The great aim of education is not
knowledge but action. --
Contrary to the belief of millions of web site owners,
copywriting is not just a bunch of "hype" words pushed together
to make a sale. Your advertising approach must create a lasting
impression or a memory, if you will. Successful copywriting is
the technique of implanting a thought or idea that will invoke a
response from the reader. Although a very popular approach,
advertising does not necessarily need to leap out and attack the
reader; quite often it is better to have the reader voluntarily
surrender to the idea. But, no matter what your advertising
approach, your end goal is not a sale, but a thought. You want
to leave something behind that the reader will take away with
them, whether knowingly or unknowingly.
How can you leave this implanted message?
You must first get the readers ATTENTION!! In a sea of
advertising it is often next to impossible to catch the quick
eye of the consumer. You are not only swimming in a
shark-infested pool of competition, but today's consumers are
more skilled than ever at tuning you out. This by far is the
most important part of copywriting. Poor copy sells sometimes,
but poor headlines sell no- times. If you can't get their
Attention, you can't leave your message behind.
2. The "Conscious Stage"
Ok, you have grabbed their attention! Now what? At this point
the reader becomes consciously aware of your advertising. Your
ad now has a glimmer of life sparking. This is what I refer to
as the reader's "Conscious Stage". That over-rated and underused
memory chip you call a brain has just engaged. No matter how
shallow or deep, the memory is now there. Often, building a
conscious awareness can be a process of familiarity. The reader
may not respond to you the first time they see your ad or the
second, but eventually they will respond to your name for no
other reason than the familiarity of seeing it repeatedly.
3. Decisive Reasoning
After the reader is consciously aware of your advertising
presence, they must form an "opinion". The reader must use
decisive reasoning. Decisive reasoning does not mean that the
reader will react logically. There are many factors and formulas
(known and unknown) for why a reader will react to advertising.
Logic is one of them. But it could also be directed impulse,
fear, need, personality or many others. The key is to get them
to react. Your approach to advertising and how you provoke the
reaction depends largely on the audience you are targeting.
Nevertheless, you must get a reaction strong enough for them to
buy from you or get more information.
4. Reaction Theory
My theory is that the reader will react one of three ways.
a) They will react positively and most assuredly move into the
fifth and final stage of the sale.
b) They react negatively and your efforts have failed.
Please note that you may sometimes use what I refer to as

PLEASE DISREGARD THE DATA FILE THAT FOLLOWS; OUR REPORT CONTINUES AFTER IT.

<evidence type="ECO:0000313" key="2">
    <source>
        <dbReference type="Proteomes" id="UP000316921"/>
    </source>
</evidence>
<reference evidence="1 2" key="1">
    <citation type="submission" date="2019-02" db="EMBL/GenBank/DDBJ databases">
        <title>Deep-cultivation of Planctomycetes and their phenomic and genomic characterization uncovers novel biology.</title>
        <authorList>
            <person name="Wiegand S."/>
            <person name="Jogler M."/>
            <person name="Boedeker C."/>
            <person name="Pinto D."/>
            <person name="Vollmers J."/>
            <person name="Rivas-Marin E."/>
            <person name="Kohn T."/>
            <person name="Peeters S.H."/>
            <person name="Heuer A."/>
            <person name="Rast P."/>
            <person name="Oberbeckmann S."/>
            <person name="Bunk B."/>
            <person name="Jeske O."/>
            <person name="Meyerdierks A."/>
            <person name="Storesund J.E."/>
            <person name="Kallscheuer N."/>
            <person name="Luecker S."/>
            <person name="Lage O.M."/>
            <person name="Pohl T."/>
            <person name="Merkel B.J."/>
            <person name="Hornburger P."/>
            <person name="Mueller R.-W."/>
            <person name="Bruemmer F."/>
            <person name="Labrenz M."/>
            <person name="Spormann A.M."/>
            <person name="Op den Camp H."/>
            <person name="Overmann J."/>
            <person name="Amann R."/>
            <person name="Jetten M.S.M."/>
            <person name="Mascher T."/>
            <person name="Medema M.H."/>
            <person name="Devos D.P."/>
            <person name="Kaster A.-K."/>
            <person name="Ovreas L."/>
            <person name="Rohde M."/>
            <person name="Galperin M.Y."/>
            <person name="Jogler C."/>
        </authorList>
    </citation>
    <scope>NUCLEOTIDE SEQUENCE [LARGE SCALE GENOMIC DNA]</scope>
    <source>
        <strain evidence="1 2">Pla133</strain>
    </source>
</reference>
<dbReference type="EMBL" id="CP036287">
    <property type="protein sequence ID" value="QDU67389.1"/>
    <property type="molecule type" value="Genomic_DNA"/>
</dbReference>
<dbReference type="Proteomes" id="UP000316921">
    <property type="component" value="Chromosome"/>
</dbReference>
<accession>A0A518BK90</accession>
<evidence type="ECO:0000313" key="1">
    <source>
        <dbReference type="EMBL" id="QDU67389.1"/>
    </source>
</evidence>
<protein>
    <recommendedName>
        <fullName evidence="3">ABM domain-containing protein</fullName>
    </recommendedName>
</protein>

"Negative Advertising". This is where the ad copy will draw the
consumer in by creating a negative atmosphere by openly
attacking it's competition, another third party or even the
c) They have not yet formed a substantial opinion. These are
your most critical prospects. The other readers have already
opted to continue or abort based on the opinion they have
already formed. These people have not yet drawn a strong enough
opinion to pull them through this stage.
5) Your potential customer now decides to take that final step
of action. It all comes down to this:
a) They buy your product, try your product, or ask for more
information. But no matter what, your potential customer is now
a legitimate sale or lead.
b) They have followed through and decided against you.
If you have made the sale, Congratulations! You must be doing
If you have not, here are things to consider:
When writing your ads, leave a tag on the end of your URL such
When I check my web site statistics, I can tell just how many
clicks I have from this article, by watching for the tag (?fawss). If the ratio is low, I know my ad needs more work. If
the ratio is substantial, then it comes to reason that the
problem lies at the web site and the copy there in.
The "web site" makes the tracking of this individual much
easier. If you track the movement of the reader from the time
that they enter your site from the ad, you can assess the
strengths and weaknesses web copy. If you find that many have
made it to your site, but have not purchased, you are better
able to see where you are losing them by tracking their
movement. For this reason, you may want to divide your copy into
different pages "stringing" the reader from one (tracked) page
to the next.
Website owners don't forget about that second impression
(Invitation & Follow-Up). If you can obtain their email address
voluntarily, you have a much better chance of regaining some of
those lost clients, by creating a good follow up system.
Remember: "Not Now" does not necessarily mean "Not